A new criminal offense has also been introduced: gambling fraud. As such, a brand new initiative has been set in the form of a special council to combat match-fixing in professional sports.

In order to keep the market regulated, gambling will be split up into distinct sectors. The gambling and betting category will consist of competitive games where skilled players could make a living. There will be another category reserved for bingo and the lottery and another category reserved for state-owned casinos and gambling on token machines. 

New taxes will also come into play. While no tax will be charged on casino and bingo hall winnings, there is an 18% tax on competitive gambling winnings.

5. Gambling In Sweden Is Creeping Into Gaming

The gambling industry in Sweden is certainly growing. However, there has been a slight slowdown of growth in land-based casinos, mainly due to the rapid growth of online gambling. 

Here are some key numbers as noted by iGaming Business:

“The Swedish Gaming Authority (Spelinspektionen) has revealed that licensed operators in the country generated revenue of SEK24.8bn (£2.03bn/€2.34bn/$2.62bn) in 2019.

Online casino games and gambling on ships was the main source of income for licensees during the 12 months to 31 December 2019, with revenue totalling SEK14.0bn for the year, according to figures jointly published by the regulator and the Swedish Tax Agency.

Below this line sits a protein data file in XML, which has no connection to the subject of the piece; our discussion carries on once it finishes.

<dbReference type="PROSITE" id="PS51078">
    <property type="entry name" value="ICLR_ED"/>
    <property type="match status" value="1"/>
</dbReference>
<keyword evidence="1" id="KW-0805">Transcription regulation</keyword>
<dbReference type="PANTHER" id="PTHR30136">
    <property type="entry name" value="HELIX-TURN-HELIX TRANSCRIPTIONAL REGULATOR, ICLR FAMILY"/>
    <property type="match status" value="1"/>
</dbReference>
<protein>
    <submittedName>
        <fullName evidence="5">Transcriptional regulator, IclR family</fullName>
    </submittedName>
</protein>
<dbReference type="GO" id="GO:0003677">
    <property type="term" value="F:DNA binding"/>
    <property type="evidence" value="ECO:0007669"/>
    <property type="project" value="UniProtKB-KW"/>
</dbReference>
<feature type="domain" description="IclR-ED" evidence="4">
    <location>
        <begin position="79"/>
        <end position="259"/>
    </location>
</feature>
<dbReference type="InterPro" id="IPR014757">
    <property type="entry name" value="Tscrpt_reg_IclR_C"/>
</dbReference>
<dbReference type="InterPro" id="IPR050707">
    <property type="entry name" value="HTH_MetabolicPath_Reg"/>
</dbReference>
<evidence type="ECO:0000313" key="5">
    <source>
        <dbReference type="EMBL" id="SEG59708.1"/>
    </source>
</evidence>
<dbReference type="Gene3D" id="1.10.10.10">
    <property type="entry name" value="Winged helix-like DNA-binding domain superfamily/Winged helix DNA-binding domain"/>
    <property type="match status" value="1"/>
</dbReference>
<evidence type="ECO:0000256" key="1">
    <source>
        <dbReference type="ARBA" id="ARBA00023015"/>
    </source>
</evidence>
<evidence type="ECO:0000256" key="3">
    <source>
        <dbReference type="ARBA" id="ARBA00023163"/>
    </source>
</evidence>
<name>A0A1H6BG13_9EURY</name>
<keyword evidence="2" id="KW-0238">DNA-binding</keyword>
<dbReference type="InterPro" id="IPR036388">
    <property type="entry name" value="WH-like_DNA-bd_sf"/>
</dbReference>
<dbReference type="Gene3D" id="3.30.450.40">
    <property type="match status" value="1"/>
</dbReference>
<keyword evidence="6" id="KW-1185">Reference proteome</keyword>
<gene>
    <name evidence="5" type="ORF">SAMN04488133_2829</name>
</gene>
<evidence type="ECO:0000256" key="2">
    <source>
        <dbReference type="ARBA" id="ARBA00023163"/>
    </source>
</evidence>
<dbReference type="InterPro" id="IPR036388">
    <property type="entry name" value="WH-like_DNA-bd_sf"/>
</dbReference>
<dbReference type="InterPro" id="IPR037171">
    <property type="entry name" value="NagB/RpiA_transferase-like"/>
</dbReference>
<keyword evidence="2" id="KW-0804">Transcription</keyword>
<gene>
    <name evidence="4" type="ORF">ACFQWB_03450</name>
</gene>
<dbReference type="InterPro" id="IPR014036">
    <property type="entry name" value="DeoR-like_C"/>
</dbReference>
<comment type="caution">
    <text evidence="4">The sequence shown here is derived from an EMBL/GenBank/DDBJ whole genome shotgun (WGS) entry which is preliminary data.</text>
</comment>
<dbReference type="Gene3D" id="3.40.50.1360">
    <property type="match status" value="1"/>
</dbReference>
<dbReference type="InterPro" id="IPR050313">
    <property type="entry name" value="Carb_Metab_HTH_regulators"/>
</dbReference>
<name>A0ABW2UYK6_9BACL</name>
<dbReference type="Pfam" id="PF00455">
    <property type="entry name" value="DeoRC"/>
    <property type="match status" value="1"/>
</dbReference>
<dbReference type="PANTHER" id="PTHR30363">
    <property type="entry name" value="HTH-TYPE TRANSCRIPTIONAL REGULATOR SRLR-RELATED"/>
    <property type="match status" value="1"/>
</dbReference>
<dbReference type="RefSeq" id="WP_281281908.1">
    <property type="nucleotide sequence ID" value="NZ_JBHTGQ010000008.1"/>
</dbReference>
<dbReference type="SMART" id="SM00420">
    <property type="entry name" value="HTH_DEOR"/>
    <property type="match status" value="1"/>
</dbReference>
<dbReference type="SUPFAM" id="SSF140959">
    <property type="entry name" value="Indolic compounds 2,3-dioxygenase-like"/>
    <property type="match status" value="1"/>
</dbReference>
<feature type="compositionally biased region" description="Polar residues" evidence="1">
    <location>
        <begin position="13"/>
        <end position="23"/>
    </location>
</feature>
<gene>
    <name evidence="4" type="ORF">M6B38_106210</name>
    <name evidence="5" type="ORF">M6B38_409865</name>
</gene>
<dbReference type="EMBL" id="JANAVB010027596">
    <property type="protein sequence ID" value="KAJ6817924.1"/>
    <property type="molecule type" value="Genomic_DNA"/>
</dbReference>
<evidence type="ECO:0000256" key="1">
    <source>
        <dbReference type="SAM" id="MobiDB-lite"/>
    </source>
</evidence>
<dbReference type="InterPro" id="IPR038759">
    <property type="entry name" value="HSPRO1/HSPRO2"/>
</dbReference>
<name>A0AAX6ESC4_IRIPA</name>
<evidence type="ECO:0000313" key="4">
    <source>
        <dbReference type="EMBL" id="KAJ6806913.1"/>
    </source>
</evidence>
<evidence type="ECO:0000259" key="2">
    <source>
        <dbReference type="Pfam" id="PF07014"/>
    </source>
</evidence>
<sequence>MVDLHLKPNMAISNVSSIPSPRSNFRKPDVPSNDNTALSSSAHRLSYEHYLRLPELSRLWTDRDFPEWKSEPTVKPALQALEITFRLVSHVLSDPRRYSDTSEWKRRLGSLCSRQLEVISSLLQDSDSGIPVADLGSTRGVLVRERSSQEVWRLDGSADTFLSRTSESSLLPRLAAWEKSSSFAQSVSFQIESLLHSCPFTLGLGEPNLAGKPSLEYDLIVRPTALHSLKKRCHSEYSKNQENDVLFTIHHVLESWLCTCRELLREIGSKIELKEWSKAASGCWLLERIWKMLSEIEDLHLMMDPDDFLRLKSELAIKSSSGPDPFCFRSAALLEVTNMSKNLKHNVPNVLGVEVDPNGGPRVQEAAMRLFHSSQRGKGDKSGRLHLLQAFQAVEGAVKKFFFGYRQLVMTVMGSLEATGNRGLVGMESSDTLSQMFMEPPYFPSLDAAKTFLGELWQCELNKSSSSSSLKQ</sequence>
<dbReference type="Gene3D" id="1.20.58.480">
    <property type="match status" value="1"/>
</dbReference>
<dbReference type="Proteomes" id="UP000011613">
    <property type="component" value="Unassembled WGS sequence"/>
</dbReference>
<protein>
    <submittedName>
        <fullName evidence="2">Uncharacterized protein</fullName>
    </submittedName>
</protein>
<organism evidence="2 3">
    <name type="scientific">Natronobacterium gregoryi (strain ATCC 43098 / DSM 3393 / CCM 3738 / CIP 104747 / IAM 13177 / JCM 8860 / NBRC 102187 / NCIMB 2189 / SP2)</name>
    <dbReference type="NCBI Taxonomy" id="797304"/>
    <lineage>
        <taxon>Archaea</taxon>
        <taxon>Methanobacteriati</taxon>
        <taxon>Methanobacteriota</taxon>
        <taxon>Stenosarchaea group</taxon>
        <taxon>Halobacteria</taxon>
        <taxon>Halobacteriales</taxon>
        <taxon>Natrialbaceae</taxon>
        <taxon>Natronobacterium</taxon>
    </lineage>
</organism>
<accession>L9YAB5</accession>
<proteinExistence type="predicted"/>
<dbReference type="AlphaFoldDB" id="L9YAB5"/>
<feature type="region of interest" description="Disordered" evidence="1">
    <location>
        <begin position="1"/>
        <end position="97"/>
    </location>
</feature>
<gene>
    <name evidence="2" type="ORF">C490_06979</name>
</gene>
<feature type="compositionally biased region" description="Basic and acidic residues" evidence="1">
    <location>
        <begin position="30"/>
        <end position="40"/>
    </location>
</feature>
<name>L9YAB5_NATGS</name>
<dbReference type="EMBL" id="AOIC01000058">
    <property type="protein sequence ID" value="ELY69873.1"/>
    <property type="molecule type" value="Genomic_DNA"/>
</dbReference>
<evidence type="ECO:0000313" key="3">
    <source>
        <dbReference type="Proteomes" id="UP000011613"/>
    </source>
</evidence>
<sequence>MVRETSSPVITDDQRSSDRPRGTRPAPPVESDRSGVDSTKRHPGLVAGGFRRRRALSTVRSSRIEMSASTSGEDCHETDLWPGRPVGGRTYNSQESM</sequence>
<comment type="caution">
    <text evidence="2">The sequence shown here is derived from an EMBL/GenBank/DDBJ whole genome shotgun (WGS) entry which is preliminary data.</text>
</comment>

Revenue from state lottery and gambling machines amounted to SEK5.91bn in 2019, while national lottery games generated a total of SEK3.4m in revenue.

Elsewhere, revenue from Casino Cosmopol, the only licenced land-based casino operator in Sweden, came in at SEK975m, while bingo hall revenue amounted to SEK234m and restaurant casinos SEK229m”.

Gambling in video games is also growing. At first glance, it may not seem that there is much of a crossover between the gaming and gambling industries. However, many modern games do have mechanisms that work similarly to gambling. For example, players can spend money to try and unlock high-end features that give them an edge in the game. 

The rewards come in the form of “loot boxes”, which offers players a slim chance of obtaining a rare item. This makes it quite tempting to spend a lot of money on loot boxes to try and get your hands on these rare rewards.

These rewards can then be traded for currency (both real-world and in-game currency), meaning that it’s considered as gambling under Swedish Law.

According to Inside Scandanavian Business:

“According to the definition of a lottery, a prize involves winning money or something that is worth money. The implication of this is that prizes must have a certain economic value in the real world. Anyone who participates in a computer game event determined by chance must therefore win something that, outside of the computer game’s virtual environment, can be bought and sold for real money for it to be considered a prize in accordance with the Swedish Lotteries Act.”